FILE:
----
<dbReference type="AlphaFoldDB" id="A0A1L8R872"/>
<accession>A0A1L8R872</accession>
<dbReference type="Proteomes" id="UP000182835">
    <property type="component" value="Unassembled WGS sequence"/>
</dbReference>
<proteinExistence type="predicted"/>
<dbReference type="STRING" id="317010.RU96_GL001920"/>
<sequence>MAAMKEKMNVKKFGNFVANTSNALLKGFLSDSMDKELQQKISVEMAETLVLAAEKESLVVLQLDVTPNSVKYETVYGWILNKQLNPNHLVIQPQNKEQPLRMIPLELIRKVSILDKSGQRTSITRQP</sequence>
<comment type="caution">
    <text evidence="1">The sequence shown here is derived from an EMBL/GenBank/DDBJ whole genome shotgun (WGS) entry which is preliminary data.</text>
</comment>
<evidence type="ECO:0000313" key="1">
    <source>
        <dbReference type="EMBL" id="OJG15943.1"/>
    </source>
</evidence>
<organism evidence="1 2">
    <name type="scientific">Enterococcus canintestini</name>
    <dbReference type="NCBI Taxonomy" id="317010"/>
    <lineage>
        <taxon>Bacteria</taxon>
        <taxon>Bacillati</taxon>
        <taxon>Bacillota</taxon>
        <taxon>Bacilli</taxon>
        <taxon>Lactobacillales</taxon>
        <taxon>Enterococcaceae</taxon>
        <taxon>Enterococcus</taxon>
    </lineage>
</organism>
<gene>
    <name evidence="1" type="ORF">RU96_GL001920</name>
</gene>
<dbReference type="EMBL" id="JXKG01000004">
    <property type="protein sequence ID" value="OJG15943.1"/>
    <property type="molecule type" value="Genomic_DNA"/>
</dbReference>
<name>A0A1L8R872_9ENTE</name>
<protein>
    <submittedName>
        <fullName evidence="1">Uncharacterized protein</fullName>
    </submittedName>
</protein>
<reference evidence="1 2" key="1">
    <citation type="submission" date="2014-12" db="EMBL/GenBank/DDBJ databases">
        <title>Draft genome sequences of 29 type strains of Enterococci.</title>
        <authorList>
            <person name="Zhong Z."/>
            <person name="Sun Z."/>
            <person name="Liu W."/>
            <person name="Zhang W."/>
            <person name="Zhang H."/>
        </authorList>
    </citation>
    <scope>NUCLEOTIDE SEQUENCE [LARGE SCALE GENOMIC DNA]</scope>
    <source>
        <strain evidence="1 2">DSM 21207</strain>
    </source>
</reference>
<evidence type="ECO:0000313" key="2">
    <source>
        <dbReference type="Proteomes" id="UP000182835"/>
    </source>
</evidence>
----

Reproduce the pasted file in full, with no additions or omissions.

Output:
<dbReference type="AlphaFoldDB" id="A0A1L8R872"/>
<accession>A0A1L8R872</accession>
<dbReference type="Proteomes" id="UP000182835">
    <property type="component" value="Unassembled WGS sequence"/>
</dbReference>
<proteinExistence type="predicted"/>
<dbReference type="STRING" id="317010.RU96_GL001920"/>
<sequence>MAAMKEKMNVKKFGNFVANTSNALLKGFLSDSMDKELQQKISVEMAETLVLAAEKESLVVLQLDVTPNSVKYETVYGWILNKQLNPNHLVIQPQNKEQPLRMIPLELIRKVSILDKSGQRTSITRQP</sequence>
<comment type="caution">
    <text evidence="1">The sequence shown here is derived from an EMBL/GenBank/DDBJ whole genome shotgun (WGS) entry which is preliminary data.</text>
</comment>
<evidence type="ECO:0000313" key="1">
    <source>
        <dbReference type="EMBL" id="OJG15943.1"/>
    </source>
</evidence>
<organism evidence="1 2">
    <name type="scientific">Enterococcus canintestini</name>
    <dbReference type="NCBI Taxonomy" id="317010"/>
    <lineage>
        <taxon>Bacteria</taxon>
        <taxon>Bacillati</taxon>
        <taxon>Bacillota</taxon>
        <taxon>Bacilli</taxon>
        <taxon>Lactobacillales</taxon>
        <taxon>Enterococcaceae</taxon>
        <taxon>Enterococcus</taxon>
    </lineage>
</organism>
<gene>
    <name evidence="1" type="ORF">RU96_GL001920</name>
</gene>
<dbReference type="EMBL" id="JXKG01000004">
    <property type="protein sequence ID" value="OJG15943.1"/>
    <property type="molecule type" value="Genomic_DNA"/>
</dbReference>
<name>A0A1L8R872_9ENTE</name>
<protein>
    <submittedName>
        <fullName evidence="1">Uncharacterized protein</fullName>
    </submittedName>
</protein>
<reference evidence="1 2" key="1">
    <citation type="submission" date="2014-12" db="EMBL/GenBank/DDBJ databases">
        <title>Draft genome sequences of 29 type strains of Enterococci.</title>
        <authorList>
            <person name="Zhong Z."/>
            <person name="Sun Z."/>
            <person name="Liu W."/>
            <person name="Zhang W."/>
            <person name="Zhang H."/>
        </authorList>
    </citation>
    <scope>NUCLEOTIDE SEQUENCE [LARGE SCALE GENOMIC DNA]</scope>
    <source>
        <strain evidence="1 2">DSM 21207</strain>
    </source>
</reference>
<evidence type="ECO:0000313" key="2">
    <source>
        <dbReference type="Proteomes" id="UP000182835"/>
    </source>
</evidence>